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Mnesilochus
I have contracted quite a squint by looking round for him, and yet Euripides does not come. Who is keeping him? No doubt he is ashamed of his cold Palamedes. What will attract him? Let us see! By which of his pieces does he set most store? [850] Ah! I'll imitate his Helen, his last-born. I just happen to have a complete woman's outfit.

Third Woman
What are you ruminating about now? Why are you rolling up your eyes? You'll have no reason to be proud of your Helen, if you don't keep quiet until one of the Magistrates arrives.

Mnesilochus
As Helen
[855] “These shores are those of the Nile with the beautiful nymphs, these waters take the place of heaven's rain and fertilize the white earth, that produces the black syrmea.”

Third Woman
By bright Hecate, you're a cunning varlet.

Mnesilochus
“Glorious Sparta is my country [860] and Tyndareus is my father.”

Third Woman
He your father, you rascal! Why, it's Phrynondas.

Mnesilochus
“I was given the name of Helen.”

Third Woman
What! you are again becoming a woman, before we have punished you for having pretended it the first time!

Mnesilochus
“A thousand warriors [865] have died on my account on the banks of the Scamander.”

Third Woman
Would that you had done the same!

Mnesilochus
“And here I am upon these shores; Menelaus, my unhappy husband, does not yet come. Ah! Why do I still live?”

Third Woman
Because of the criminal negligence of the crows!

Mnesilochus
“But what sweet hope is this that sets my heart a-throb? [870] Oh, Zeus! grant it may not prove a lying one!”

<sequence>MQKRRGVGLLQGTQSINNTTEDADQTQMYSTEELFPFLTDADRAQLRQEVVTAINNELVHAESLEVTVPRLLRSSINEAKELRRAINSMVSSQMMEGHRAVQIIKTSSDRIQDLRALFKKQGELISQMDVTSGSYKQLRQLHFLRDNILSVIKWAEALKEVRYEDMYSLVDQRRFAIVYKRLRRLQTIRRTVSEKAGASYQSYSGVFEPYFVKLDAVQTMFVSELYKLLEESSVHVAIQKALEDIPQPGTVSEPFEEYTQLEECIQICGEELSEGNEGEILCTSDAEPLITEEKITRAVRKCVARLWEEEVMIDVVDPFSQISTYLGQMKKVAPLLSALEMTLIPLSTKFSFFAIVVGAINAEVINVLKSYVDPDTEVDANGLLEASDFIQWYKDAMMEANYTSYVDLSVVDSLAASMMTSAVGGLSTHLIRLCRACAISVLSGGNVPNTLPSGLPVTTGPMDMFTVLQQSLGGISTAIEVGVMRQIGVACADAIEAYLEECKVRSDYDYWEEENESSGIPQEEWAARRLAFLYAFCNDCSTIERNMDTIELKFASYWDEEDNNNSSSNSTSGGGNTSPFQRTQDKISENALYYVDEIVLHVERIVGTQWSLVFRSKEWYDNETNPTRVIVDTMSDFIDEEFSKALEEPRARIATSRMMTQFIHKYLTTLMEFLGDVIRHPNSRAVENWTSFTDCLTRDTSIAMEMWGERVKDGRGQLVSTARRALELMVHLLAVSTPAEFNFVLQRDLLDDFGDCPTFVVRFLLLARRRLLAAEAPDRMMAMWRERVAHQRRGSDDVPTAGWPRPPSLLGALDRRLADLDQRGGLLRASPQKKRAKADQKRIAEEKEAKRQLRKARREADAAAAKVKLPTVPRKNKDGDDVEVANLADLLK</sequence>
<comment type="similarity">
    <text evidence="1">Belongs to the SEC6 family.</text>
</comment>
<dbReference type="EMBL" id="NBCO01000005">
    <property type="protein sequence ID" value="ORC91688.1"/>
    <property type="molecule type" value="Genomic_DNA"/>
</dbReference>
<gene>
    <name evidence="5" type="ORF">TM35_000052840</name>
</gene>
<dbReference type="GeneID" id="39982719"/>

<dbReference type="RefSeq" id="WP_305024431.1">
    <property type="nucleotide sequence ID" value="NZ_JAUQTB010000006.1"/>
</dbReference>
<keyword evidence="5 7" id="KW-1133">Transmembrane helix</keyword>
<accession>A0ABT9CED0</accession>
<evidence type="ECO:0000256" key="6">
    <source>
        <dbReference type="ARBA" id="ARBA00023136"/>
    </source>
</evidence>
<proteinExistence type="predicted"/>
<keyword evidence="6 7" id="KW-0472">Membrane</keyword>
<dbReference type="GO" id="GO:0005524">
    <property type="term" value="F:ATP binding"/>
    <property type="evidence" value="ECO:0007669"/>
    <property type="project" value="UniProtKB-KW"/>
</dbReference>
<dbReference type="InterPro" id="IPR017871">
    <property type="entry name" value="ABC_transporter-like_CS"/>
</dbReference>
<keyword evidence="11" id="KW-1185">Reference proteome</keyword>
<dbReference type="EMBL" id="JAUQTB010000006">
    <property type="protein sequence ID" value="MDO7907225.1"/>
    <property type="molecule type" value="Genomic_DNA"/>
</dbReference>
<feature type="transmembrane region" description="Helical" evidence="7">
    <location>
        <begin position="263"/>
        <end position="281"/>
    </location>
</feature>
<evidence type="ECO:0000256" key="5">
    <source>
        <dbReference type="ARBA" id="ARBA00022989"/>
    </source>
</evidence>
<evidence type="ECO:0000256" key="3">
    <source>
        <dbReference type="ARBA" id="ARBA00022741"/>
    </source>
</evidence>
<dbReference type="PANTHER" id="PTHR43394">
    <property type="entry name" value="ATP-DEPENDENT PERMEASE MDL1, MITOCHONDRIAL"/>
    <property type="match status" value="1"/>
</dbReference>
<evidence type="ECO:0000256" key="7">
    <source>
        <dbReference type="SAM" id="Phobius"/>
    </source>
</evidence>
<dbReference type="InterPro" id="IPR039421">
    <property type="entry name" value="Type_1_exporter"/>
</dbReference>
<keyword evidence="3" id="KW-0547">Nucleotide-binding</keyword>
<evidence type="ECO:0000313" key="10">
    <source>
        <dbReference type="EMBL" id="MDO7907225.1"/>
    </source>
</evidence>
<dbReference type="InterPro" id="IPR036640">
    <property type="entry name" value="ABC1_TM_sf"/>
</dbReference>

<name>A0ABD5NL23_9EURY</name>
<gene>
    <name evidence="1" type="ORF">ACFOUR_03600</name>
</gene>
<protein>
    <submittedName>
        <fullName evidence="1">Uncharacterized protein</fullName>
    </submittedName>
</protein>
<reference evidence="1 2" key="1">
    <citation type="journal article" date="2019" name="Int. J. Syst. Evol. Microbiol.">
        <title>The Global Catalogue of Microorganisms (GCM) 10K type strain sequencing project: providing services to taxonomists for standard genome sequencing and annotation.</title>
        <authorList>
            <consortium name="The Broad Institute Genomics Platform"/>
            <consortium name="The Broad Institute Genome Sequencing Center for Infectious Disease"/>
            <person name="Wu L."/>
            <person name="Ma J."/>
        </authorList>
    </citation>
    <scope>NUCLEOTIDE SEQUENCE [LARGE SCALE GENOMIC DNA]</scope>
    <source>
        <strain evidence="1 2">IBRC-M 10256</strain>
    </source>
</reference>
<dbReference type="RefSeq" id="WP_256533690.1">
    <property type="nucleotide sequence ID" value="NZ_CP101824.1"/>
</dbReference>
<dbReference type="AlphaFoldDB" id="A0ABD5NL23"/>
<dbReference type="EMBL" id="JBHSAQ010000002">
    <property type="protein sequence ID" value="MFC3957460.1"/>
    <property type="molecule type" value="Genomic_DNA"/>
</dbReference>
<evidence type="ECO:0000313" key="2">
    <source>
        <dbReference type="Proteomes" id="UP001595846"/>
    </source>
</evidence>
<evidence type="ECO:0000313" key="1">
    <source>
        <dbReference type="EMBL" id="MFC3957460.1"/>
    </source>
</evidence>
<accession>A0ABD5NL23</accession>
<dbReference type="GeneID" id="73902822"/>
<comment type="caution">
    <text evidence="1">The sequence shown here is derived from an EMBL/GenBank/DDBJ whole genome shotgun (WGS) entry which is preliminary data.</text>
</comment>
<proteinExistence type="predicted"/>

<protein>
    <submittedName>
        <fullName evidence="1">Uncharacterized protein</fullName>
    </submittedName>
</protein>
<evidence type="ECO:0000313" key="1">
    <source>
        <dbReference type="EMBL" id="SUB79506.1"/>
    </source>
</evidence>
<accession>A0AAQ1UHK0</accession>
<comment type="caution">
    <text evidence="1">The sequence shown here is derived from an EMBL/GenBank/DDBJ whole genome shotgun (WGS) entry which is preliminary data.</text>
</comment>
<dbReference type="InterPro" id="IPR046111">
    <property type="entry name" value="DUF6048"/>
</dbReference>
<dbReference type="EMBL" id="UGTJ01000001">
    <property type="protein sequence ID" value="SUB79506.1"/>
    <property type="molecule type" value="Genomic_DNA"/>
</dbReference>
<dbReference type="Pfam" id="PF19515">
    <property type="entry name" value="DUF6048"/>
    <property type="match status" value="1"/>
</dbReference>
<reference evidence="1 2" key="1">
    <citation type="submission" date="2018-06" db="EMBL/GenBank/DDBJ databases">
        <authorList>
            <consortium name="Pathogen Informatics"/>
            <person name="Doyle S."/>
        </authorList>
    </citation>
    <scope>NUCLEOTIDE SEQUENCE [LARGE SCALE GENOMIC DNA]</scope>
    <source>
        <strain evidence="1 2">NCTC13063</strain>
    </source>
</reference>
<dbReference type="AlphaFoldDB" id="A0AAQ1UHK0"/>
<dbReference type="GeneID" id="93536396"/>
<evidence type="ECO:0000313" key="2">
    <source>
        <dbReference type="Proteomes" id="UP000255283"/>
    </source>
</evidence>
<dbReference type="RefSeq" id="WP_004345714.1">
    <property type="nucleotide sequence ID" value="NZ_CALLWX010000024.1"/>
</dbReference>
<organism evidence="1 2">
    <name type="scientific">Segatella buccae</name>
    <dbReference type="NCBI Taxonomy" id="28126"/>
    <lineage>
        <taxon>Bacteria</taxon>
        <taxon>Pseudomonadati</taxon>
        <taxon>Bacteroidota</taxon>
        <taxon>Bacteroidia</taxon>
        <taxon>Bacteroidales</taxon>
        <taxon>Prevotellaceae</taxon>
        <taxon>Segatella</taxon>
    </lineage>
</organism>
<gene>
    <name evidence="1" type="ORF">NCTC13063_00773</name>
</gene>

Euripides
Euripides enters as Menelaus
“To what master does this splendid palace belong? Will he welcome strangers who have been tried on the billows of the sea by storm and shipwreck?”

Mnesilochus
“This is the palace of Proteus.”

Euripides
Of what Proteus?

Third Woman
[875] You thrice cursed rascal! how he lies! By the goddesses, it's ten years since Proteas died.

Euripides
“What is this shore whither the wind has driven our boat?”

Mnesilochus
“ 'Tis Egypt.”

Euripides
“Alas! how far we are from own country!”

Third Woman
Don't believe that cursed fool. [880] This is Demeter's Temple.

Euripides
“Is Proteus in these parts?”

Third Woman
Ah, now, stranger, it must be sea-sickness that makes you so distraught! You have been told that Proteas is dead, and yet you ask if he is in these parts.

Euripides
[885] “He is no more! Oh! woe! where lie his ashes?”

Mnesilochus
“ 'Tis on his tomb you see me sitting.”

Third Woman
You call an altar a tomb! Beware of the rope!

Euripides
“And why remain sitting on this tomb, [890] wrapped in this long veil, oh, stranger lady?”

Mnesilochus
“They want to force me to marry a son of Proteus.”

Third Woman
Ah! wretch, why tell such shameful lies? Stranger, this is a rascal who has slipped in amongst us women to rob us of our trinkets.

Mnesilochus
to Third Woman
[895] “Shout! load me with your insults, for little care I.”

Euripides
“Who is the old woman who reviles you, stranger lady?”

Mnesilochus
“ 'Tis Theonoe, the daughter of Proteus.”

Third Woman
I! Why, my name's Critylle, the daughter of Antitheus, of the deme of Gargettus; as for you, you are a rogue.

Mnesilochus
“Your entreaties are vain. [900] Never shall I wed your brother; never shall I betray the faith I owe my husband, Menelaus, who is fighting before Troy.”

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hide References (3 total)
  • Commentary references to this page (1):
    • Sir Richard C. Jebb, Commentary on Sophocles: Trachiniae, 940
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